Monday, February 27, 2012

The Generation Translation Series: More Insights to the Millennials

I guess now would be a good time to make sure we're all on the same page with this fundamental tactic when it comes to understanding those under 35 years old.

Those of us in the Millennial era do not want to be regarded as though we come from a uniform mold or approached as though you're using rules from a text book. We don't want a systems approach or use of generic recipes when you try to engage us. Possibly more than any generation before us, we are defined individually. This is why you cannot expect to fundamentally change us en masse. We need the personal, individual approach. Teach us the truth on a personalized level, with relationship and in genuine spirit. Help us see the truth how it applies to our individual worlds.

Building upon this basic mindset, now onto other thoughts to consider:

1. Provide Credible Sources. And when I say "credible" I mean credible to your audience (or children/grandchildren) not necessarily you. After-all, who are you trying to reach?

Sadly, to quote the Founding Fathers, God, an author in the Bible, Winston Churchill, the great George Whitefield, Russell Kirk, Glenn Beck, Mother Theresa or Rush Limbaugh, may mean very little to the young adult audience you are trying to reach. Keep in mind a) they may not recongize the names (for whatever reason)and  b) if they do recognize the names, it's highly possible they came to their awareness of them in skewed or inaccurate context.

Find out who in the current culture your young adult respects and holds in high regards. I.e. Take Hollywood. It's obvious that a Millennial generation member and younger has a passion for things on the screen. If a famous actress or song writer makes a point about something, it's highly likely your young adults listen. So find someone - even of a smaller profile actor, but from the same culture - who makes the point you're attempting to hit home and catch your young person's attention. (Try starting with Chuck Norris!)

2.  We use our senses. We've been raised in a touchy-feely generation. So ponder ways to reach our hearts and minds through our senses. Don't over-study this feature of our generation's culture. Just take it into consideration that our education isn't only through reading or hour long seminars. Sometimes we can be engaged in other ways. Here are some random ideas:

Eyes - Perhaps your daughter had a passion for art in college, take her to a special art museum that reflects paintings of America's beginnings and what made this country great. Use it to stir conversation.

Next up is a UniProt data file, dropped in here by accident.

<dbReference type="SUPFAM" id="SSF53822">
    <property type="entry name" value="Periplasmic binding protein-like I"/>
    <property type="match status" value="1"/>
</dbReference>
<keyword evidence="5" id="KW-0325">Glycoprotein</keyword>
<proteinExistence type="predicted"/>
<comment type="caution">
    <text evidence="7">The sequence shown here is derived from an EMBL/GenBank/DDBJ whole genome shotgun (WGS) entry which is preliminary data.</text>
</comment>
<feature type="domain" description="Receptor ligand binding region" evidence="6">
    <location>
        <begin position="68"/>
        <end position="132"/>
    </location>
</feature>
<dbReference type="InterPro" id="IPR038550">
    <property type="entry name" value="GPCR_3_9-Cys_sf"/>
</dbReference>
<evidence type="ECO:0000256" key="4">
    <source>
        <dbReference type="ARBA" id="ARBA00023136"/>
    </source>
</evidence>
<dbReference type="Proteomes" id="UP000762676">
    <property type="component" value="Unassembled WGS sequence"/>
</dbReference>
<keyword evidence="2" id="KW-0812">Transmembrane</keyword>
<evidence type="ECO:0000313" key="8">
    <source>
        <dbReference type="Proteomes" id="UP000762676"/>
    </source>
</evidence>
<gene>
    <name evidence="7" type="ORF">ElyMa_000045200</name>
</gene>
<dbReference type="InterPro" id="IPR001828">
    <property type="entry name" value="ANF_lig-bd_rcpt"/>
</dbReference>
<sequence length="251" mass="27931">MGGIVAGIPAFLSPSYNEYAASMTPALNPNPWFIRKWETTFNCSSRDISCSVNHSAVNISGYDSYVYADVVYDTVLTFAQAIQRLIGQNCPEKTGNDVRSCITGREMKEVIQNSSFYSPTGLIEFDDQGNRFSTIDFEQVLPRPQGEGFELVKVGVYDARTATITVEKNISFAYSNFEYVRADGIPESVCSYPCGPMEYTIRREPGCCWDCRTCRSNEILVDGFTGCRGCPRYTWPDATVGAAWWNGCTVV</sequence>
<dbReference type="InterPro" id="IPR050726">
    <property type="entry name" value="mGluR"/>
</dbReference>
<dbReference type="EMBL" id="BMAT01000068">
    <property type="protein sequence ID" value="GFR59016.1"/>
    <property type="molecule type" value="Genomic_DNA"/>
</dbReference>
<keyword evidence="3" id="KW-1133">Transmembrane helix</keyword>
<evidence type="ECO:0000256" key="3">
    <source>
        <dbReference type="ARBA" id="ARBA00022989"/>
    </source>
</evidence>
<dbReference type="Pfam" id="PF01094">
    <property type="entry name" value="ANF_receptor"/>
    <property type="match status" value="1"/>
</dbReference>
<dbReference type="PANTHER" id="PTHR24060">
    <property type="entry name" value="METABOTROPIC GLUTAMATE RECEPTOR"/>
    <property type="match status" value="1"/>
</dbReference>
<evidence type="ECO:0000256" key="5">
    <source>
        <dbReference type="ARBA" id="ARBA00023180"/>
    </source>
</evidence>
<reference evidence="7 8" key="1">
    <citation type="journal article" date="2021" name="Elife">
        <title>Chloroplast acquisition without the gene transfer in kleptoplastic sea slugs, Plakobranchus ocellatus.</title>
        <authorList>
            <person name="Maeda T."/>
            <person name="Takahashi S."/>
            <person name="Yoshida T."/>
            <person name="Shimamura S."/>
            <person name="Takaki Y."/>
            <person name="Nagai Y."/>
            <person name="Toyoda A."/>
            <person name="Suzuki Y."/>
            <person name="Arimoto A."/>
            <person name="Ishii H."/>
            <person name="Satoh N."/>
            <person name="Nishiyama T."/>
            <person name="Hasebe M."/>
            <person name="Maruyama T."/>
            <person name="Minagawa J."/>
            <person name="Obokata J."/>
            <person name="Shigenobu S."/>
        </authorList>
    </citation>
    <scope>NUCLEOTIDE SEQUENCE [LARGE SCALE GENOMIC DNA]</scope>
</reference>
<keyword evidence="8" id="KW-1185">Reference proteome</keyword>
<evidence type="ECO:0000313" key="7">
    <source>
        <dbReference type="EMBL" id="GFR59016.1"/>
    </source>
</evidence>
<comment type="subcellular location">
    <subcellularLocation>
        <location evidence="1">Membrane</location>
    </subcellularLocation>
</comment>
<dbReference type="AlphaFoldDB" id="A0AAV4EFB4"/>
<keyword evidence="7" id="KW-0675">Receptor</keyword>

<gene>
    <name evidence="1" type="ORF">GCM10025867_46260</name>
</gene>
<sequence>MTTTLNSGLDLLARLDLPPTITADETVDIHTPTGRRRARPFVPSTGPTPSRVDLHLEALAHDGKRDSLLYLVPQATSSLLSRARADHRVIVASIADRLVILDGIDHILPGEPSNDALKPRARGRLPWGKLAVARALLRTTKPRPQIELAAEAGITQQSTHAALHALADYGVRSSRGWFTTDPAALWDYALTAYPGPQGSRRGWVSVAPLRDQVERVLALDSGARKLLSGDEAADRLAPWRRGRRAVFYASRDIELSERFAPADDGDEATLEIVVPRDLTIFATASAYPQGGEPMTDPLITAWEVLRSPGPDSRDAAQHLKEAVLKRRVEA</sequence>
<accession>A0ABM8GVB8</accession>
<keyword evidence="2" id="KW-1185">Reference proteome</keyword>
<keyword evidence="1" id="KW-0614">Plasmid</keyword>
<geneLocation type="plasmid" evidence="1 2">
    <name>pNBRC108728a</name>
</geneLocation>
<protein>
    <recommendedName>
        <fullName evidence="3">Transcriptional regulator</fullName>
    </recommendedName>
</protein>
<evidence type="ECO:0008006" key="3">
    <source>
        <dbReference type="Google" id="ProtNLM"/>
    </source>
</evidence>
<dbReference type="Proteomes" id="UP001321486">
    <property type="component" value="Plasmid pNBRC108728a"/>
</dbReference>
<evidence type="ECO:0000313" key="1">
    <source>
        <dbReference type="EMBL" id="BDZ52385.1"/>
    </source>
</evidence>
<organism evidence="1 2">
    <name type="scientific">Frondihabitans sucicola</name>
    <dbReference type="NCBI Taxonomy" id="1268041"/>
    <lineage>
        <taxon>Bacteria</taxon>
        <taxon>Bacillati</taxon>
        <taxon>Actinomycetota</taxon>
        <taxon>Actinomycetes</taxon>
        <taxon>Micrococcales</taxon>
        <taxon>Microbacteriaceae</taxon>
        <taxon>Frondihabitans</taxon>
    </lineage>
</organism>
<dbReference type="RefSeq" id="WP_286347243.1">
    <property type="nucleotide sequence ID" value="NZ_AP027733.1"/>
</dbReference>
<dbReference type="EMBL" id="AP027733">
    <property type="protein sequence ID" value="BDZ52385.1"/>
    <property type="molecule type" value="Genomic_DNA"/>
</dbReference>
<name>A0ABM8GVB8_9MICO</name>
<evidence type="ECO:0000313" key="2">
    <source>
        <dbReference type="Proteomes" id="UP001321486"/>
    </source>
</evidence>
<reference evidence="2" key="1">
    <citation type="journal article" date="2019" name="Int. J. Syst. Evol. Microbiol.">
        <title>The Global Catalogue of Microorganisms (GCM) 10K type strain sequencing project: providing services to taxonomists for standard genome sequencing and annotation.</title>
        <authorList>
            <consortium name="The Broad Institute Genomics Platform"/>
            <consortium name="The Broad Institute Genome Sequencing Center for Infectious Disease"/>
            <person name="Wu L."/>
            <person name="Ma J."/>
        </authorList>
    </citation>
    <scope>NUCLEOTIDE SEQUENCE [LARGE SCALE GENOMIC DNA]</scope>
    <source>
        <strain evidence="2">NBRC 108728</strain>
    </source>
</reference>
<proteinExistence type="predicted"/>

Pull out photos from your great grandparents to put a face to history to bring context to what today looks like for the younger generation. Perhaps this will encourage them to consider, our ancesters made great sacrifices for the freedoms we have. Even our own blood.

Ears - If you know of a funny comedian that makes the point on the value of country and freedom and you know your teenager likes to laugh: surprise him/her with a night out. Have a nice chat on the way home.

Mouth - If you want to catch the attention of your grandson, to get him to the table to talk to him about the Presidential election, woo him with some of your favorite cookies or apple pie. Am I serious? Yes. You will have his captive attention and it will give you an opportunity to build relationship.

Nose - Take a group of young adults you work with who are looking for an avenue to give back to the community to a homeless shelter, or to clean up an abandon home. When they catch whiff of those who might be in need of a shower or homes that have collected items to be disposed for awhile, use it as a conversation starter: if it wasn't for big government... or

Skin or Touch - If you have younger ones who you can still help manage their time, join them in creating a garden, or volunteering for an older couple on a farm. Touch the dirt. The animals. The crops. And have the conversation: that work ethic matters. That the more we need from government, the more the government takes from Grandpa and Grandma.

And remember, no young adult wants to feel like the person approaching them is formally going through a routine. So don't pull out your 12 point list of things you want to convince them of while they are eating their apple pie. But use these as moments to build relationships, ask them questions about what matters to them and as they see they are valued, hopefully they will start to listen to you and thus awaken to the truth.

Some things to ponder... more in the Translation Series soon.